b_450_450_16777215_00_images_ungarn_gyoer_gyoer-museum-2.JPGUntil 1742, there were some houses in the old town, which the abbot Benedek Sajghó for the palace of the archbishops of the Benedictine Abbey of Pannonhalma formed into one building. The stone mason commission was awarded to master Joseph Winkler from the imperial quarry (Császárkőbánya), the emperor stone for the main portal, the large staircase, the cornices, etc. After his death, master Johann Michael Strickner took over the work that was still necessary to be done. In 1759 the construction work was completed. When the Benedictine order was dissolved by Joseph II in 1786, the house fell to the military. Since 1802, the restoration was done by the Order, again the Archabbey of Pannonhalma had control of the building. Since 1951 it is renamed as a museum about János Xántus, a Hungarian naturalist of the 19th century.

The St. Ignatius Church

b_450_450_16777215_00_images_ungarn_gyoer_gyoer-kirche-3.JPGIn the same year, 1627, when the construction of the Viennese Jesuit church was begun, Ferdinand II issued a letter of endowment in which he donated the house of Tamás Stahel in Győr to establish a college and a school of the Society of Jesus. The cornerstone for the college was laid in 1634, for the Order´s Church in 1635. The construction of this earliest baroque church with a religious house in Hungary was started according to the Viennese norm. The façade, characterized by Baccio del Bianco's style features, was artistically altered during the restoration work carried out by Martin Wittwer; at that time the tower helmets were replaced by new ones. The Viennese Jesuit Church and the Jesus Church in Rome served as models.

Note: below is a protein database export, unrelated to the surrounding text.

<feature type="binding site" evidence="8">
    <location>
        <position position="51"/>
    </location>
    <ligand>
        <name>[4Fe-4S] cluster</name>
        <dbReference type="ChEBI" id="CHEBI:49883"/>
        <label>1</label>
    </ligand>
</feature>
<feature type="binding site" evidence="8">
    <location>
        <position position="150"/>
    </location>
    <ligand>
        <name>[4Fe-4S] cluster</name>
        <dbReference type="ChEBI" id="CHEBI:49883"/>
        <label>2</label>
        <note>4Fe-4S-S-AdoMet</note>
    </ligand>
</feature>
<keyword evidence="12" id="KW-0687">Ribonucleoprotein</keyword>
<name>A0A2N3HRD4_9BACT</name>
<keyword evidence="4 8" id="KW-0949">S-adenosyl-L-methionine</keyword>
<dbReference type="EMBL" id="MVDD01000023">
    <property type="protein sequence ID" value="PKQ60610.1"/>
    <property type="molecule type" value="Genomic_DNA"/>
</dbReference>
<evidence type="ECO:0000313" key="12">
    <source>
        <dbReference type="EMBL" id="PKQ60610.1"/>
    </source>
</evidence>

According to a memorial run between 1637 and 1650, the bricklayer of the college and the church of Bartholomew della Torre, Ramponio in the diocese of Como in Italy, was together with the elder son Giacomo della Torre. "Bartholomeus Murarius, qui Templum Nostrum aedificavit". After the inscription on the facade which took place in 1641, the solemn inauguration of the church was possible.

b_450_450_16777215_00_images_ungarn_gyoer_gyoer-monument-4.JPGThe work was hesitant, the money flowed sparse. The continuity was given to Giacomo after Bartholomew's death in 1658, and after his demise in 1669 the Raaber college's brother Francesco della Torre commissioned, now busy Prager Hofsteinmetzmeister, together with the master builder Christian Fahrnleitner was completed. The Jesuits may have been satisfied, because the construction of the Jesuit school with theater hall was finished around 1675. The imperial quarry at the Leithaberg received large orders, also Francesco had learned there in 1641 at the master Hieronymus Bregno. His son Giovanni Pietro della Torre, also Prague master stonemason, acquired a house complete with quarry in Kaisersteinbruch in 1686. 1743-1745 Johann Joseph Resler, a sculptor from Vienna, and stonemason Jacob Jäger, designed the sculptural equipment of the Jesuit Church.

Please read as well:

From the Roman Arrabona to the German Raab - today Györ